5. Finally, and just because I didn’t specifically mention them before — I really enjoyed Miriam Colon and Clifton James quite a bit in their respective roles. Elizabeth Peña, too. I think Chris Cooper, Ron Canada, and Miriam Colon were the strongest contenders for MVP.


Sam: “Well, I’m working on a few things. I’m going over to the other side.”
Ray: “Republicans?”
Sam: “No, Mexico.”

Mickey: “You met her family? Think her family’s gonna be okay that you’re a white guy?”
Cliff: “They think any women over 30 who isn’t married is a lesbian. She figures, they’ll be so relieved I’m a man . . .”
Mickey: “Yeah, it’s always heartwarming to see a prejudice defeated by a deeper prejudice.”

Otis: “It’s not like there’s a line between the good people and the bad people. It’s not like you’re one or the other.”

Mickey: “Hey, Cliff!”
Cliff: “What’d you find? Pieces of eight? Relics from the Coronado expedition?”
Mickey: “Cliff, come here!”
(Cliff comes over and sees a partially buried skeleton.)
Cliff: “Jesus.”
(Mickey picks up a ring beside the body)
Mickey: “Was Coronado in the Masons?”

Wesley: “This stretch of road runs between nowhere and not much else.”

Pilar: “All that other stuff, all that history? To hell with it, right? Forget the Alamo.”

Chet: “So I’m part Indian?”
Otis: “By blood, you are. But blood only means what you let it.”

Hollis: “You killed him!”
Wade: “Son, you’ve got a talent for stating the obvious.”

Paloma: “You can’t be desperately in love when you’re fourteen years old.”

Sam: “I understand why you might want to think he couldn’t do it.”
Hollis: “I understand why you might want to think he could.”

Latino Mother: “We’re not changing anything. We’re just trying to present a more complete picture.”
Caucasian Mother: “And that has got to stop!”

Delmore: “Why do you think they let us in on the deal?”
Athena: “They got people to fight. Arabs, yellow people, whatever. They might as well use us.”
Delmore: “It works like this, Private. Every soldier in a war doesn’t have to believe what he’s fighting for. Most of them fight just to back up the other soldiers in their squad. They try not to get them killed. They try not to get them extra duty. You try not to embarrass yourself in front of them. Why don’t you start with that?”

Pilar’s Friend: “He’s available. You’re available.”
Pilar: “I’m unmarried. I’m not available.”

(after just having sex)
Pilar: “So, what are we going to do about this?”
Sam: “More, I hope.”

Sam: “If you mixed drinks the way you mixed metaphors, you’d be out of a job.”

Waitress: “Es tu madre?”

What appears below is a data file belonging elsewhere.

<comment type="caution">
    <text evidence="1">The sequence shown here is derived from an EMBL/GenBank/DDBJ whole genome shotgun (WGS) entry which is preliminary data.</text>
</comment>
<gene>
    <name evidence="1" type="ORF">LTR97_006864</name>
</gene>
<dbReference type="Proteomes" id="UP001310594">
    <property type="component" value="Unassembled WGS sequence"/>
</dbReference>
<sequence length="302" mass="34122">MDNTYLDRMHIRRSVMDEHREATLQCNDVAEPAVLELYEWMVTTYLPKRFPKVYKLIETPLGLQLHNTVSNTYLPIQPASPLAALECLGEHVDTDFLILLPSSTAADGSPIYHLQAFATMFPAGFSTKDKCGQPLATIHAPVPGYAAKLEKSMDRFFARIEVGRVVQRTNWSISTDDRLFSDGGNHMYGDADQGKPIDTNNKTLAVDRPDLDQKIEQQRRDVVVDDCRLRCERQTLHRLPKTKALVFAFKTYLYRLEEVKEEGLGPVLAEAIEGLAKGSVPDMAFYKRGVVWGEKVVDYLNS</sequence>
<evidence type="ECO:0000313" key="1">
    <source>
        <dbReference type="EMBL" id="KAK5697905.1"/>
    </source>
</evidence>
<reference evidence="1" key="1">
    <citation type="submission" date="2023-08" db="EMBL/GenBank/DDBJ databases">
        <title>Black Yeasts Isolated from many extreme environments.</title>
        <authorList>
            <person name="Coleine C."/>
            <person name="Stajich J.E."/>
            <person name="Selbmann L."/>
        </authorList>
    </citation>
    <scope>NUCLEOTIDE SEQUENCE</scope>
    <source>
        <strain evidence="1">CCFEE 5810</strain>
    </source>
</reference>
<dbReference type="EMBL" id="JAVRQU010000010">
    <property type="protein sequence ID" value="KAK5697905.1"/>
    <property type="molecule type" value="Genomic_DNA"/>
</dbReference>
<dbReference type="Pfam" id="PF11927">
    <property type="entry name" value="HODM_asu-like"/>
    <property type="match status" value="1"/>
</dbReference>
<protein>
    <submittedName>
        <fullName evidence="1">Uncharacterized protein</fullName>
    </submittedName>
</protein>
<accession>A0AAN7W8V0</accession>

Pilar: “Mm-hm.”
Waitress: “Lo siento.”

Otis: “Am I ever gonna meet that family of yours?”
Delmore: “Why would you want to do that?”
Otis: “Because I’m your father.”
Delmore: “You’ll get official notification when I make my decision.”

Chet: “He’s still pissed off because he didn’t have a . . .”
Otis: “Didn’t have a father? When you’re his age, you’ll still be pissed off at him.”

Hollis: “Word gets out, and people are gonna think Buddy done it.”
Sam: “Buddy’s a godamned legend. He can handle it.”


I can’t find a lot of fault in this one. Great script, great acting, and a solid bid for favorite noir of the year.


Chris Cooper




Don’t be a racist, power-hungry, murderous asshole, lest you be murdered yourself. (I feel like I’ve used this one before. It’s not reassuring, that this kind of advice needs to be repeated.)

Also, probably best to tell your kids upfront about why you’d prefer they didn’t have sex.

5 thoughts on ““Nobody Stays in Love For 23 Years.”

  1. Re “Nobody Stays in Love For 23 Years” posted on July 24, 2014. I just ran across the article, so please excuse me for dragging you back to a question you asked more than a year ago.

    Having watched Lone Star three or four times, I can say unequivocally that Frances McDormand’s scene has no place in the film. In fact, her wacky portrayal of Sam’s ex-wife, makes one wonder about HIS sanity. It doesn’t derail the film, but it comes uncomfortably close.

  2. For something really out of left field, I would love to know what someone your age and with your intelligence thinks of “Limehouse Blues”–a 1934 film starring George Raft. A very popular actor of the 1930s and 1940s, it was a strange vehicle for him, but I can’t stop watching it. He manages to be exotic, erotic, evil, innocent, powerful, weak, sad and even a little creepy–all at the same time. His apache dance with Anna May Wong alone is well worth the $9.50 on Ebay. She looks genuinely afraid and I don’t blame her. Beautiful (which he was) and terrifying (which he could portray in spades) is a potent combination.